Improving Working Conditions in the Mexican Automotive Supply Chain
The Improving Working Conditions in the Mexican Automotive Supply Chain project is working to improve the quality of inspections and inspection follow-ups conducted by labor inspectors; strengthen government administration and coordination of the labor inspectorate and other institutions involved in labor law enforcement; and strengthen the ability of labor courts and other institutions to effectively conciliate and adjudicate labor cases, including administration and coordination of union representation challenges.
In February 2017, Mexico adopted constitutional labor justice reforms to establish a new labor justice system. The reforms abolished the conciliation and arbitration boards (CABs) and created new institutions to absorb the CABs’ responsibilities, including new federal and state labor courts, local conciliation bodies, and an independent Centro Federal de Conciliación y Registro Laboral (FCCLR). On May 1, 2019, the Mexican government amended the Federal Labor Law (FLL) to enact the secondary legislation for these reforms and embarked on an ambitious four-year implementation plan. Implementation of Mexico’s labor justice reforms unfolds against the backdrop of pending ratification of the United States-Mexico-Canada Agreement (USMCA), which contains extensive labor obligations and includes labor chapter Annex 23-A, requiring Mexico to adopt and maintain enumerated concrete measures “necessary for the effective recognition of the right to collective bargaining.” Mexico faces significant challenges in establishing the new labor justice system, however, especially in the current resource-constrained environment facing government agencies under President López Obrador’s austerity measures.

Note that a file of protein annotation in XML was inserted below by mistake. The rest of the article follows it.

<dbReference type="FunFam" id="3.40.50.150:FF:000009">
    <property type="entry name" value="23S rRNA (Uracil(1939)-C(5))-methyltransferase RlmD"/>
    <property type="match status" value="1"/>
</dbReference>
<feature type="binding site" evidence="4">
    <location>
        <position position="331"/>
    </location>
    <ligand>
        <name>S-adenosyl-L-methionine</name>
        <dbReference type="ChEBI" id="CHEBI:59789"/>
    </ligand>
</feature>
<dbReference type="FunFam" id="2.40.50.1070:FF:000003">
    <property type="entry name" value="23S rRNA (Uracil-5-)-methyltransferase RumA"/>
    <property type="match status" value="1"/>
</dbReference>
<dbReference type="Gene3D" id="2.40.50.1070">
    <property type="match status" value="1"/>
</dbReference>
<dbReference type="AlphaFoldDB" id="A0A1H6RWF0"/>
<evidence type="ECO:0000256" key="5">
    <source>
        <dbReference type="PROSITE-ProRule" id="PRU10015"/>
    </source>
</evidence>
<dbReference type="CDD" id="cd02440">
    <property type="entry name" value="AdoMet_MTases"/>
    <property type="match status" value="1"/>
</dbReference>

The project approach is to work with Ministry of Labor, new conciliation centers, new federal labor courts, as well as other stakeholders, to implement multi-pronged, data-driven activities that target challenges related to working conditions and workers’ rights in the auto parts sector. There will be specific focus on sexual harassment and other forms of sex discrimination and violations of workers’ rights to organize and bargain collectively, in particular through widespread use of abusive subcontracting, anti-union retaliation, and endemic protection contracts.